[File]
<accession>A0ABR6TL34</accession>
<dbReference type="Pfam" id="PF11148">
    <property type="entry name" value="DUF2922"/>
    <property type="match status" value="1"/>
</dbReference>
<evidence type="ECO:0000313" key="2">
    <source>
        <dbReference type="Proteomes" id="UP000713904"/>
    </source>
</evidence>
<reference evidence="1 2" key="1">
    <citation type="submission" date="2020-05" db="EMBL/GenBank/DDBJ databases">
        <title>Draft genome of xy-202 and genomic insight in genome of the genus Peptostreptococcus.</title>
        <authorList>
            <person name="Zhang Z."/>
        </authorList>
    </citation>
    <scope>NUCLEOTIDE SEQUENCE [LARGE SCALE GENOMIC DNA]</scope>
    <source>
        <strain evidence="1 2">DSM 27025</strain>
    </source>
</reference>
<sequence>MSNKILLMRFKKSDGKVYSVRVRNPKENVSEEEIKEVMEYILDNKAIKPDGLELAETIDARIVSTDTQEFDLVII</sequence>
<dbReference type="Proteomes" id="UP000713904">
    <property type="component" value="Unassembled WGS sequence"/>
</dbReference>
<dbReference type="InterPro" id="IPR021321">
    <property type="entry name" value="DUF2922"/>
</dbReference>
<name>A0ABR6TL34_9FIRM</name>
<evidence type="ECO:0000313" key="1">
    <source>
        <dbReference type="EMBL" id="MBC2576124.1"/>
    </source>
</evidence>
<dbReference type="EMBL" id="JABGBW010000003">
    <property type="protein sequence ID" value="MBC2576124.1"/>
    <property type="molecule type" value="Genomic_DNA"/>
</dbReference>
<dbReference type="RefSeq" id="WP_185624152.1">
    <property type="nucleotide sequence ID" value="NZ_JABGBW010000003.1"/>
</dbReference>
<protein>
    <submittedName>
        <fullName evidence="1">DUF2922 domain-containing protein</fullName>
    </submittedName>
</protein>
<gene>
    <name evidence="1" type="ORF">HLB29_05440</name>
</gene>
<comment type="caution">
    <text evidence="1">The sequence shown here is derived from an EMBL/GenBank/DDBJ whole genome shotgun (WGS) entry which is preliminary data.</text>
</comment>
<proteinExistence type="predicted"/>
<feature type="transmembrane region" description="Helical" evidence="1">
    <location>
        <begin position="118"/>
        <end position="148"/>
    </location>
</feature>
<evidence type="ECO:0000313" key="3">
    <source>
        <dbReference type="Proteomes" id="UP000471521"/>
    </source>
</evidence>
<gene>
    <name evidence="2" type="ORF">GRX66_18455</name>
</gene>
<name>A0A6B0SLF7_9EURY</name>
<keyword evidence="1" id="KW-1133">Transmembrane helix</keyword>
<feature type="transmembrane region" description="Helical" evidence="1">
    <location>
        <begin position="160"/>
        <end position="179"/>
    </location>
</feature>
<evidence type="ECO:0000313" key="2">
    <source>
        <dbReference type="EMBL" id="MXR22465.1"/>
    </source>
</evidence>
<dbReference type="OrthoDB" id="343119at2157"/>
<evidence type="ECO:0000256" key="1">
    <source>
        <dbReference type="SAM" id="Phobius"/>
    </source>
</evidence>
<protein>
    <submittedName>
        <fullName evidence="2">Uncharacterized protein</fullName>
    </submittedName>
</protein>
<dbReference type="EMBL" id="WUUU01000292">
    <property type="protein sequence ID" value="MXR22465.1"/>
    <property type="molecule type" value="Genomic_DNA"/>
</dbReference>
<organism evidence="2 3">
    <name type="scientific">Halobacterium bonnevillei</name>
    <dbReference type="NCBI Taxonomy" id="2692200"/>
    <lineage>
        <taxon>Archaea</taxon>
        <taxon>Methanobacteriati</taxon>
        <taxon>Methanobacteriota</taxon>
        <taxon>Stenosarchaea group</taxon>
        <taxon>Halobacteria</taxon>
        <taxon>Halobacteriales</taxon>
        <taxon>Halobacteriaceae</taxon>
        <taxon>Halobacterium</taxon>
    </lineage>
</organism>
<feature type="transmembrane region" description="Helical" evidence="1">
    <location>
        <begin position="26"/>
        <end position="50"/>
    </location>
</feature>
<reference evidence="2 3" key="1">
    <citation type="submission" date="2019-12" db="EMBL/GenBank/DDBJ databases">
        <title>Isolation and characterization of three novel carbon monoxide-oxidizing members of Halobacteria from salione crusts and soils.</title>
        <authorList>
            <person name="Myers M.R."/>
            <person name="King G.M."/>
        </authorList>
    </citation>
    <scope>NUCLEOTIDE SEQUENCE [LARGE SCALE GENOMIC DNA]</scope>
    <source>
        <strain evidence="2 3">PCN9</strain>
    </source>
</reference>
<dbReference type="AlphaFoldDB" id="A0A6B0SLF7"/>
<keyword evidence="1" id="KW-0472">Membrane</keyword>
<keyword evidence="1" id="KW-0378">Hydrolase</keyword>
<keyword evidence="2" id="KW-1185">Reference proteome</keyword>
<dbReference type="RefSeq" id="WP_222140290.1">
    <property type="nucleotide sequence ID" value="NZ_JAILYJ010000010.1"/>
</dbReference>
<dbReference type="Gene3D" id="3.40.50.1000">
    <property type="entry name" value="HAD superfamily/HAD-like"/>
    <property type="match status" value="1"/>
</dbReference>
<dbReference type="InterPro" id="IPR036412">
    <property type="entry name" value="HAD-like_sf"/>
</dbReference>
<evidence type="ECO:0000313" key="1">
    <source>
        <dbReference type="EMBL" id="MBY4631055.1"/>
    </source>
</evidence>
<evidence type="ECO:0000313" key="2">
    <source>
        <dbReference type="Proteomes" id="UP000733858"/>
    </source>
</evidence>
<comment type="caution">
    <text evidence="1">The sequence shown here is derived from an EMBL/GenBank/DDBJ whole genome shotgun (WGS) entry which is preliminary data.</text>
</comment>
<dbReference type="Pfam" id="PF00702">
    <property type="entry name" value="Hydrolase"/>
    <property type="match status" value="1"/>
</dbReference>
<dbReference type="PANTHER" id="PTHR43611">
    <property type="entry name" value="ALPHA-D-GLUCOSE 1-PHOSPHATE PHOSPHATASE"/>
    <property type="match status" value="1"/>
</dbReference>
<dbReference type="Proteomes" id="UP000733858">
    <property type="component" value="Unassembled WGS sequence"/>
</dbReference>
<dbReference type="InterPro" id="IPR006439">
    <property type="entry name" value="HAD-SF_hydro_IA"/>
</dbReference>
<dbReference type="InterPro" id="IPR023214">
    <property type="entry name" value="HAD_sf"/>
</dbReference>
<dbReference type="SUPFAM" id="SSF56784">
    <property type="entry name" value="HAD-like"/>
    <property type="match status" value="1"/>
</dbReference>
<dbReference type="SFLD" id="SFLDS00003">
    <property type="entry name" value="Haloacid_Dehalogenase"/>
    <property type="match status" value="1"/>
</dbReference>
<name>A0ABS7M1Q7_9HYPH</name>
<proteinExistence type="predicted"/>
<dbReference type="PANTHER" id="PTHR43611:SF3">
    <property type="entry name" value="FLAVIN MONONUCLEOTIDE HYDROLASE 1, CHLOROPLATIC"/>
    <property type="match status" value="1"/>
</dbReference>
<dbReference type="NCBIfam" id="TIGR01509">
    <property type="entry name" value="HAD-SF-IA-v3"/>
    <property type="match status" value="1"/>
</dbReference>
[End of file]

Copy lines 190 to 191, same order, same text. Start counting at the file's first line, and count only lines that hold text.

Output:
    <property type="match status" value="1"/>
</dbReference>